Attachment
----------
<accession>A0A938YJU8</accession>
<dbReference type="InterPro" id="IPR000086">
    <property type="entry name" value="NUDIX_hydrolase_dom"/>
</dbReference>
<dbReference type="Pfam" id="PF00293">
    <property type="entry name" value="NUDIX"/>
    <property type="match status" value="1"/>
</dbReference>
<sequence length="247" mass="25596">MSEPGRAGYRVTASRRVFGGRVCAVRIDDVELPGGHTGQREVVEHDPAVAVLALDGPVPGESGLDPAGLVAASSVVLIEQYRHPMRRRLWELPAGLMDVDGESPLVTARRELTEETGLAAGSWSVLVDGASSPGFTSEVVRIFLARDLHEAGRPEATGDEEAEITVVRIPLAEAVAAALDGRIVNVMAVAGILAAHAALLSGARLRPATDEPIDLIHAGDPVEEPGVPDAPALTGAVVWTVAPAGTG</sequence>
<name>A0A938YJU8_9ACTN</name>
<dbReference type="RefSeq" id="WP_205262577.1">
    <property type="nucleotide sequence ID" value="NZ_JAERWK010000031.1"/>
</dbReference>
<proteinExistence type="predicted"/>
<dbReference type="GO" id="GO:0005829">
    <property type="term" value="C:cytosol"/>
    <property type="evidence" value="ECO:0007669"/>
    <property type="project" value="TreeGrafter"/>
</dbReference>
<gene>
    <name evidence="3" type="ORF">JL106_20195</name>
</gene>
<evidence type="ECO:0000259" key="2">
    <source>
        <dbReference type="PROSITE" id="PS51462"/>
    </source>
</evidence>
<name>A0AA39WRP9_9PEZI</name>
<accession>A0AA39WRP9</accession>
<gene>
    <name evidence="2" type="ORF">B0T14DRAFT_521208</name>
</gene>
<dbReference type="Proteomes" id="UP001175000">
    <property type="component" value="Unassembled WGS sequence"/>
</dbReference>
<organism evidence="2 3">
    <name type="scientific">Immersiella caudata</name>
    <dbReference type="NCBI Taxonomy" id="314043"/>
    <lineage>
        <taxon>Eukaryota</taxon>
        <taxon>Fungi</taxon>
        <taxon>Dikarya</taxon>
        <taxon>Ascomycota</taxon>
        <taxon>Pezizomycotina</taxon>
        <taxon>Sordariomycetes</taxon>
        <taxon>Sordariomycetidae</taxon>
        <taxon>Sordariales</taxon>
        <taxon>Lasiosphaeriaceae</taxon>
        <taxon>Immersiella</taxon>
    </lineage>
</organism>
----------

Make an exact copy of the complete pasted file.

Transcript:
<accession>A0A938YJU8</accession>
<dbReference type="InterPro" id="IPR000086">
    <property type="entry name" value="NUDIX_hydrolase_dom"/>
</dbReference>
<dbReference type="Pfam" id="PF00293">
    <property type="entry name" value="NUDIX"/>
    <property type="match status" value="1"/>
</dbReference>
<sequence length="247" mass="25596">MSEPGRAGYRVTASRRVFGGRVCAVRIDDVELPGGHTGQREVVEHDPAVAVLALDGPVPGESGLDPAGLVAASSVVLIEQYRHPMRRRLWELPAGLMDVDGESPLVTARRELTEETGLAAGSWSVLVDGASSPGFTSEVVRIFLARDLHEAGRPEATGDEEAEITVVRIPLAEAVAAALDGRIVNVMAVAGILAAHAALLSGARLRPATDEPIDLIHAGDPVEEPGVPDAPALTGAVVWTVAPAGTG</sequence>
<name>A0A938YJU8_9ACTN</name>
<dbReference type="RefSeq" id="WP_205262577.1">
    <property type="nucleotide sequence ID" value="NZ_JAERWK010000031.1"/>
</dbReference>
<proteinExistence type="predicted"/>
<dbReference type="GO" id="GO:0005829">
    <property type="term" value="C:cytosol"/>
    <property type="evidence" value="ECO:0007669"/>
    <property type="project" value="TreeGrafter"/>
</dbReference>
<gene>
    <name evidence="3" type="ORF">JL106_20195</name>
</gene>
<evidence type="ECO:0000259" key="2">
    <source>
        <dbReference type="PROSITE" id="PS51462"/>
    </source>
</evidence>
<name>A0AA39WRP9_9PEZI</name>
<accession>A0AA39WRP9</accession>
<gene>
    <name evidence="2" type="ORF">B0T14DRAFT_521208</name>
</gene>
<dbReference type="Proteomes" id="UP001175000">
    <property type="component" value="Unassembled WGS sequence"/>
</dbReference>
<organism evidence="2 3">
    <name type="scientific">Immersiella caudata</name>
    <dbReference type="NCBI Taxonomy" id="314043"/>
    <lineage>
        <taxon>Eukaryota</taxon>
        <taxon>Fungi</taxon>
        <taxon>Dikarya</taxon>
        <taxon>Ascomycota</taxon>
        <taxon>Pezizomycotina</taxon>
        <taxon>Sordariomycetes</taxon>
        <taxon>Sordariomycetidae</taxon>
        <taxon>Sordariales</taxon>
        <taxon>Lasiosphaeriaceae</taxon>
        <taxon>Immersiella</taxon>
    </lineage>
</organism>